News: Analysis & Commentary
What's an Old-Line CEO to Do?
Net-crazed investors sneer, no matter how sturdy the performance
Imagine you're the chief executive of an Old Economy company. You've posted 12 straight years of increased earnings, capped by a 15% rise in 1999. You've engineered a transforming deal that helped double your managed assets, to $50.4 billion. Yet investors are fleeing, driving your company's stock price down 35% in the past year. "It's frustrating," grouses Albert R. Gamper Jr., who is in exactly that predicament. "In the good old-fashioned American system, if you delivered consistent earnings, you were suppose to get recognition from the stock market," says Gamper, the CEO of financial-services company CIT Group Inc. "Yet I look at my Telerate screen and I see our stock in the red, going down every day. That is a real distraction."
A modern-day corporate sob story? You bet, and one that has resonance with increasing numbers of CEOs whose Old Economy stocks are laboring in what has become a stealth bear market. Even the Dow Jones' 320-point gain on Mar. 15--its biggest rally in 17 months--did little to narrow the disparity. The unprecedented flight of capital into high-tech and Internet companies is placing enormous investor pressure on old-line CEOs. They're spinning off divisions, buying back stock, and following the lead of General Electric Co. Chairman John F. Welch Jr. in attempting to make the Internet central to their business models. IBM Chairman Louis V. Gerst-ner Jr. believes the pressure has become so intense that "many CEOs have an air of desperation about them" (page 40).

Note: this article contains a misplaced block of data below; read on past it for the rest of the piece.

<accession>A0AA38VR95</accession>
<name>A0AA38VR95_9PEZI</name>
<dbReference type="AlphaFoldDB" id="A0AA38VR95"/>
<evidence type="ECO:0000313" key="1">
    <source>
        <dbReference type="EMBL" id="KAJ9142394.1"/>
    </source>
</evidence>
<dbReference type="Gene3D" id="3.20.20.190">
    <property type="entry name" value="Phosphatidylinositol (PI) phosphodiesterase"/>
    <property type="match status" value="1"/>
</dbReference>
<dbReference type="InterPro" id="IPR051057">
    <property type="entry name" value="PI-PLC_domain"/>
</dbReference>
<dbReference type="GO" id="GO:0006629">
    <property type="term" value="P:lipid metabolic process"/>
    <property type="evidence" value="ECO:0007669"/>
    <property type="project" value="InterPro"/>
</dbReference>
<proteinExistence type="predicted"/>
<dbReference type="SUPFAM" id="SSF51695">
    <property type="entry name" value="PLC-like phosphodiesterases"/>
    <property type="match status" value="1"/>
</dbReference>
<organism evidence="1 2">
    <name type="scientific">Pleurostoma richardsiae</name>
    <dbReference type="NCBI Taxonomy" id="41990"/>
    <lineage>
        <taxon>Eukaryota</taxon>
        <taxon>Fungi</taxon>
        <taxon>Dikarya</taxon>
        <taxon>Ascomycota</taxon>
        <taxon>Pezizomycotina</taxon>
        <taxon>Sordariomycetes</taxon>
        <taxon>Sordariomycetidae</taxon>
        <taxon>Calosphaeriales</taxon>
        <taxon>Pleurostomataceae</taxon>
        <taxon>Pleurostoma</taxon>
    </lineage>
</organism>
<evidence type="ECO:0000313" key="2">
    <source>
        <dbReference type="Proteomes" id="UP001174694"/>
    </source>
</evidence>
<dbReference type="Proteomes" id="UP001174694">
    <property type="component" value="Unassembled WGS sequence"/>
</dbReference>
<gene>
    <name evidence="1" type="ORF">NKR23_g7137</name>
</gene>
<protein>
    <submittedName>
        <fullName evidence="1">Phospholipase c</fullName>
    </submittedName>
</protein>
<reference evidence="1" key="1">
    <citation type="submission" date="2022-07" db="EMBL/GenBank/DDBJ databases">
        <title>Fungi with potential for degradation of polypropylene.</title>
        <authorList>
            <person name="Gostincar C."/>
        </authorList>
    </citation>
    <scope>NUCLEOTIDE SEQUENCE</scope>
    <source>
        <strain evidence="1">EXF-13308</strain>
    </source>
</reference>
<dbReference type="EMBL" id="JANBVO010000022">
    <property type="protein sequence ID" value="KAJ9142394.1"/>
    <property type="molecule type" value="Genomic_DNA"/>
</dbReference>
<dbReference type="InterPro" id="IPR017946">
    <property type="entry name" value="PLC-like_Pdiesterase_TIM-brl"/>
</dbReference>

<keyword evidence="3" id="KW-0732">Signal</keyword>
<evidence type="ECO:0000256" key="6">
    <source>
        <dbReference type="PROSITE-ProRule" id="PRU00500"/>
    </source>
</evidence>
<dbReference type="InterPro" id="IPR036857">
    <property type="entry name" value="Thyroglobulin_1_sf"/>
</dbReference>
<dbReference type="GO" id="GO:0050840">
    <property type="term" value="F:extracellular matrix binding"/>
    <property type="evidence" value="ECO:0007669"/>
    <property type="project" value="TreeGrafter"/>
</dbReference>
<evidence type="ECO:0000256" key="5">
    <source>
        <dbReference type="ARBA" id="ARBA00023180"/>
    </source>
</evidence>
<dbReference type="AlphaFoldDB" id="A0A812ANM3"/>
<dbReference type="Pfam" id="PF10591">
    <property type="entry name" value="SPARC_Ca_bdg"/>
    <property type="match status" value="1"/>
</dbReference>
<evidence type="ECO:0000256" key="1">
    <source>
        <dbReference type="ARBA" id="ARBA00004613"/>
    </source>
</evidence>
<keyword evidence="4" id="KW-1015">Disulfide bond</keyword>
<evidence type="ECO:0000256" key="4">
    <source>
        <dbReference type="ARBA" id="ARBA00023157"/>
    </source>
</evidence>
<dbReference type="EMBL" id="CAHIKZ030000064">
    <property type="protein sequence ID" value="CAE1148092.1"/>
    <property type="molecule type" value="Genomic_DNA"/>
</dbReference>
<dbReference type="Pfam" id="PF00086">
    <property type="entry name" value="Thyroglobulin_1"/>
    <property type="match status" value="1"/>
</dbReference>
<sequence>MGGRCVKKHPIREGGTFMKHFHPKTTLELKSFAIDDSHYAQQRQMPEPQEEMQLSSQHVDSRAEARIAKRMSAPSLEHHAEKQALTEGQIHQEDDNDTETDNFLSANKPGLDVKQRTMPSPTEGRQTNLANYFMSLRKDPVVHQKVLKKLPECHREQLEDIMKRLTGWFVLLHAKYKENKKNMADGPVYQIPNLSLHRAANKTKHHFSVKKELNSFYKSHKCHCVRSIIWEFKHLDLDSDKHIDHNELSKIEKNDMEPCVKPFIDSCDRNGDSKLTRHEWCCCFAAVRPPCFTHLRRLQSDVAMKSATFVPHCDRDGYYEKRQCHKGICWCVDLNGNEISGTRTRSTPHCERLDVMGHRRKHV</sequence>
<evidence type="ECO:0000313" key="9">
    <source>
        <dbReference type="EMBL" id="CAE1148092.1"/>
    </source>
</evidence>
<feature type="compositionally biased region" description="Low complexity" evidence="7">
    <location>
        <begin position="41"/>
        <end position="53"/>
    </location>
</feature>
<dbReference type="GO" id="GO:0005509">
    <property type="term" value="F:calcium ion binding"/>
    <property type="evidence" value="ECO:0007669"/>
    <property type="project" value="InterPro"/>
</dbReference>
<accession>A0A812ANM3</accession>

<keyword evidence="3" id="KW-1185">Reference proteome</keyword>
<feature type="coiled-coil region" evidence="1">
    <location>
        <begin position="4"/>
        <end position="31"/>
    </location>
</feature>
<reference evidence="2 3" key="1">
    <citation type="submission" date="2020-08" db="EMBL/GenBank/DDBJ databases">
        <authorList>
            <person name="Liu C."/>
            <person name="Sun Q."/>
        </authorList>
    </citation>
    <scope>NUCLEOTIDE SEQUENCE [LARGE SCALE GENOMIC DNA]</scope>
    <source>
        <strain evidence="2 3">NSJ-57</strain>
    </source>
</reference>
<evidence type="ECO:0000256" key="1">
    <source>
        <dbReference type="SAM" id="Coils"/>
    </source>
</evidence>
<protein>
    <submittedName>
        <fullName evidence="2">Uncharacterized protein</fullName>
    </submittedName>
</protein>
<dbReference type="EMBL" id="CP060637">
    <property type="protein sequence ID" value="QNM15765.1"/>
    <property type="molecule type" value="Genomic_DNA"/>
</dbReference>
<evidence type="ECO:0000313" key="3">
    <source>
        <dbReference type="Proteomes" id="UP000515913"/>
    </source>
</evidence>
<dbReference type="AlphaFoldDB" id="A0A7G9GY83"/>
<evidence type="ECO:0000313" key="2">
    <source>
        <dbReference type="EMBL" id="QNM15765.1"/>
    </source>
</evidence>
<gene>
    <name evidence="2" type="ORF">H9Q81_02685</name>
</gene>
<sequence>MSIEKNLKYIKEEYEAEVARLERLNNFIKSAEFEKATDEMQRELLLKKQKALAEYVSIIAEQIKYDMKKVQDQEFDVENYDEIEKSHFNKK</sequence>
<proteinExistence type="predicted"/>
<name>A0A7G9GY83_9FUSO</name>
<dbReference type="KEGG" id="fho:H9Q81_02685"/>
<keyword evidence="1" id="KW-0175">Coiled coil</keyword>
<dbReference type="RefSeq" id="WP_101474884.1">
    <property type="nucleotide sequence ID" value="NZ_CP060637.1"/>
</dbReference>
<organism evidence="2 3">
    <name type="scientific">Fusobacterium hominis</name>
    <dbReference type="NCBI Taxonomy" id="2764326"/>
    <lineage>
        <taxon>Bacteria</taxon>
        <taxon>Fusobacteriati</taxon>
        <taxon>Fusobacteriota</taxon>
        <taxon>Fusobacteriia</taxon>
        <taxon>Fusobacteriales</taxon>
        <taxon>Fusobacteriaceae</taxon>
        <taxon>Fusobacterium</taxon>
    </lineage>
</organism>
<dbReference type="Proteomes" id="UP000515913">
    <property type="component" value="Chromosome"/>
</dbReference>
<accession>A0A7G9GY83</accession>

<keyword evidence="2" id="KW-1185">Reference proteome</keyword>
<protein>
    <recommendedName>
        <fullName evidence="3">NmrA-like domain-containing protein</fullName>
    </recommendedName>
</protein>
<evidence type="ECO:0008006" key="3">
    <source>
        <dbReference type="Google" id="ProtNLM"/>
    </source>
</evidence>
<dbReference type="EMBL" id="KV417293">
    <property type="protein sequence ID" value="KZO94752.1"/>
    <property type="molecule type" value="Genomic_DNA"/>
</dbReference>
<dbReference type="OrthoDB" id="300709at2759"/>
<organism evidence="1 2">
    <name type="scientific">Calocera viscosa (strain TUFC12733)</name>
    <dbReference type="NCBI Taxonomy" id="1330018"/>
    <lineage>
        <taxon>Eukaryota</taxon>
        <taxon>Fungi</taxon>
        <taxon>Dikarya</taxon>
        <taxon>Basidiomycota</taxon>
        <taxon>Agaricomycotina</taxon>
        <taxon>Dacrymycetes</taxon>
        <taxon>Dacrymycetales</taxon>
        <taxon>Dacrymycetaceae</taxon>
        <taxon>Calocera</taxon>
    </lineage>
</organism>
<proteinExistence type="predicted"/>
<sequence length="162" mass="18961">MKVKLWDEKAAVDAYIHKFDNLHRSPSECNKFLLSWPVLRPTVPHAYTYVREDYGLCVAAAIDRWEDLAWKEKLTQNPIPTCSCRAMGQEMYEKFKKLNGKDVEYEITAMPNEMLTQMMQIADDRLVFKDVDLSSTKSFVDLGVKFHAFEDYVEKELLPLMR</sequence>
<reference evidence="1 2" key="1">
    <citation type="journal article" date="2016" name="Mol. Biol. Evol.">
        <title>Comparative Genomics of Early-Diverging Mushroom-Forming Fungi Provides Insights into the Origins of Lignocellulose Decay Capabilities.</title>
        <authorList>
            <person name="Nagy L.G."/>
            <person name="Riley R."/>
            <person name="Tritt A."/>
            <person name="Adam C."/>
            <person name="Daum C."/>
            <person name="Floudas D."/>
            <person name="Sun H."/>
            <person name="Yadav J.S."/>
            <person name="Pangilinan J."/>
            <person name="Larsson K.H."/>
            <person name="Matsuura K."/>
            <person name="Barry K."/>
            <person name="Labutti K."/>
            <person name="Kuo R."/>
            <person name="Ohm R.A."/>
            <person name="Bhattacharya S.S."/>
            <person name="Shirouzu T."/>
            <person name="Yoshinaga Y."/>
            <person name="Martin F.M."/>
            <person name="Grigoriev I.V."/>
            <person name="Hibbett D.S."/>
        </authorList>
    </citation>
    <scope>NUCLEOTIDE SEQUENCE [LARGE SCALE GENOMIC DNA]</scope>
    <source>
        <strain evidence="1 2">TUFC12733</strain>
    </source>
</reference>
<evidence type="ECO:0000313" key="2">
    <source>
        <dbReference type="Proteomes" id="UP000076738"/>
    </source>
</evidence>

Yet these moves are virtually to no avail. It's almost as if the stock market, in its infatuation with Net stocks, suffers from attention-deficit disorder. While Old Economy titans Coca-Cola and Bank of America have each lost more than $50 billion in market value since May 1 of last year, tech superstars Cisco soared by $293.3 billion and Oracle by $198.1 billion. The top 10 gainers--all tech luminaries--saw their market caps gain a phenomenal $1.5 trillion in that time. The top 10 losers--old corporate favorites--lost an equally unbelievable $284.3 billion. "High-technology and dot-com companies are getting much bigger sums of money much sooner in their economic life cycles than any other companies in history," says Darrell K. Rigby, a partner at consultants Bain & Co. "Investors are looking for big gains, not solid returns."
The angst over the value split is being felt by a generation of chief executives raised to deliver "shareholder value" to investors. Many are turning in the financial results that ordinarily would lift their stock price, not to mention the value of their stock options. Instead, they have found themselves yesterday's news, ignored by investors seeking extraordinary returns. That's made for plenty of unhappy CEOs among Corporate America's oldest and best-known brand names. "They're envious because they want the valuations the technology companies have, angry because they're working hard and not getting a lot of credit, and fearful because they can now be cheaply bought by some of the dot-coms in their industries," says James A. Champy, chairman of Perot Systems Corp.'s consulting practice.